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About paulb

  • Birthday 11/09/1957

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    Utrecht, The Netherlands

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  1. Thanks, Robert. Great picture, with all three masts. Still somewhat surprising that the mizzen mast has no rubbing paunch. I guess it was meant to protect both the mast and the yards, so why there is none here, I don't know. Anyway, I'm glad I'm not the only one who struggles with some details😕.
  2. In the meantime I finished the fore mast assembly and I am close to finishing the main mast assembly. I've got a question about the mizzen mast: should there be a rubbing paunch or not? The manual says no, and so does Longridge and McKay in McGowan's HMS Victory. However, James Lees says yes, and the McKay's drawing in "The anatomy of...." shows a rubbing paunch on the mizzen mast. Very confusing. Does anybody know the answer? Same confusion about a fid (and fid hole) in the mizzen topgallant mast. Manual says no fid, and so does McKay. Lees says there should be
  3. Some progress on the fore mast. The different parts (fore lower mast, fore topmast, fore topgallant mast, fore lower top, fore topmast top and hand mast) have been constructed. Again quite some sorting out, especially with regard to the sheaves that are let in the different mast sections. First view with the under side of the tops: And the top side of the tops and fore mast cap: The tops in detail. The crosstrees taper on the under side and the trestletrees ends are snaped and rounded. Sheaves for the main topgallant bowlines ar
  4. And I changed the iron bands, for them to be under the rubbing paunch: Should be okay now
  5. A few modifications. Changing the blocks on the bowsprit from deadeyes to closed heart. (neither sounds nice in real life...) First how I seized the blocks; the challenge is to have a tight fit around the bowsprit and having the blocks in the right place. The first is already fitted. It takes some calculations to know the distances, but one knows the diameter of the bowsprit and circumference is Pi times diameter. A 0,25mm thread through the 0.40mm thread. Back at the right distances for the circumference of the block plus th
  6. Again I have to correct a mistake. The iron bands run UNDER the rubbing paunch. Easy to correct. Picture to follow.
  7. What puzzles me on the picture are the steel bars on the picture and no sign of deadeye blocks. Are the bars used to fasten the shrouds? The battens run over the gunwale and taper towards the centre. I have added a plank on the aft side of the top, on which the stanchions will come for the rail and netting. Deadeyes glued in place. Painted several times. I added a lining on the port, starboard and fore sides of the top, like on the real top. The short side of the battens are thereby protected from damaging them.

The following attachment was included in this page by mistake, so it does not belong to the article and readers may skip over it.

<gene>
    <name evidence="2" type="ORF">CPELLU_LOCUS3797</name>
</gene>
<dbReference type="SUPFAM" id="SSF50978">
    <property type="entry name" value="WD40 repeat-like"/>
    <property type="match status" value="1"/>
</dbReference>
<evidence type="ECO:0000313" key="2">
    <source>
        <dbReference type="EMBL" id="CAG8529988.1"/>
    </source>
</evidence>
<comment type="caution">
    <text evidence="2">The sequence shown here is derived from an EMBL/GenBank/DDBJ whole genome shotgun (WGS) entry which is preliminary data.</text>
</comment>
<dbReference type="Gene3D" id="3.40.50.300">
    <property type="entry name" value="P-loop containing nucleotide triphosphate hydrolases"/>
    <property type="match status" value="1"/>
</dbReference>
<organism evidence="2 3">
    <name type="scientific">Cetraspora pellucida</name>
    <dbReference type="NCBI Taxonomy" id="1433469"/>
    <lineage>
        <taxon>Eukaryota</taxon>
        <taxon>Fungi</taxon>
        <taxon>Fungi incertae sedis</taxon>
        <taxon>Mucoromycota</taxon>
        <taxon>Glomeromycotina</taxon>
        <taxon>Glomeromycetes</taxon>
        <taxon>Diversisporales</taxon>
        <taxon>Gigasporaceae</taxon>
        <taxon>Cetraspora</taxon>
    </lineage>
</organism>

8. The Fore Mast: Quite a bit of sorting out. Unfortunately I made pictures without my SD card in the camera. So there is more result than process😕. Here the cheeks on top of iron bands, bibbs in place as well as the rubbing paunch. Filed grooves to accommodate the bands. Filled up the space between the bibbs and the rubbing paunch, very much like Lees draws it. More iron bands: Then the fore mast top. Crosstrees and trestletrees. Gunwale glues to the top platform.
  9. On another forum it was noticed that the deadeyes for the bobstays and shrouds are not period correct. They should be closed heart blocks. This is confirmed by pictures of the actual Victory and by McKay and Longridge. Lees mentions both options. As soon as they arrive from the USA I will change them.
  10. Masting and rigging. I have a feeling this is nicer than building the hull. Less mass production and more smaller, single projects. There is some conflicting information, so I do some research for which I , apart from the manual use books by Zu Mondfeld, Rigging Period Ship Models (Lennarth Peterson), The Masting and Rigging of English Ships of War (James Lees), and The Anatomy of Nelson's Ships (C.N. Longridge) and of course pictures from the HMS Victory in Portsmouth. I will try to explain the choices I make. The bowsprit It started simpel: The bees Bee blocks
  11. Thanks a lot guys for all the likes. Heinz, all you have to do is send me a personal message. The hull is finished😌. The poop ladder hand rail: And than the brass profiles. I followed both the manual and pictures. Not happy with the decorative scroll in the kit, and I made some myself: And in situ: Three of them: And painted: And an overview of the work so far. Next: the simulated front gun ports of the lower and middle gun decks. With
  12. There was still a left-over thing to do on the poop deck: the signal flags. The signal flags which were used in 1805 were published in 1799 by Captain Sir Home Popham. The set of flags consisted of 10 numerical flags (1-10) and 5 other flags (preparatory, substitute, affirmative, finish and dissent). There was a 38 pages long book with words and their corresponding numerical code (e.g. 253 means England). This signal flag system was replaced by several others, until in 1857 it was supplanted by the Commercial Code of Signals published by the British Board of Trade. However, Nels
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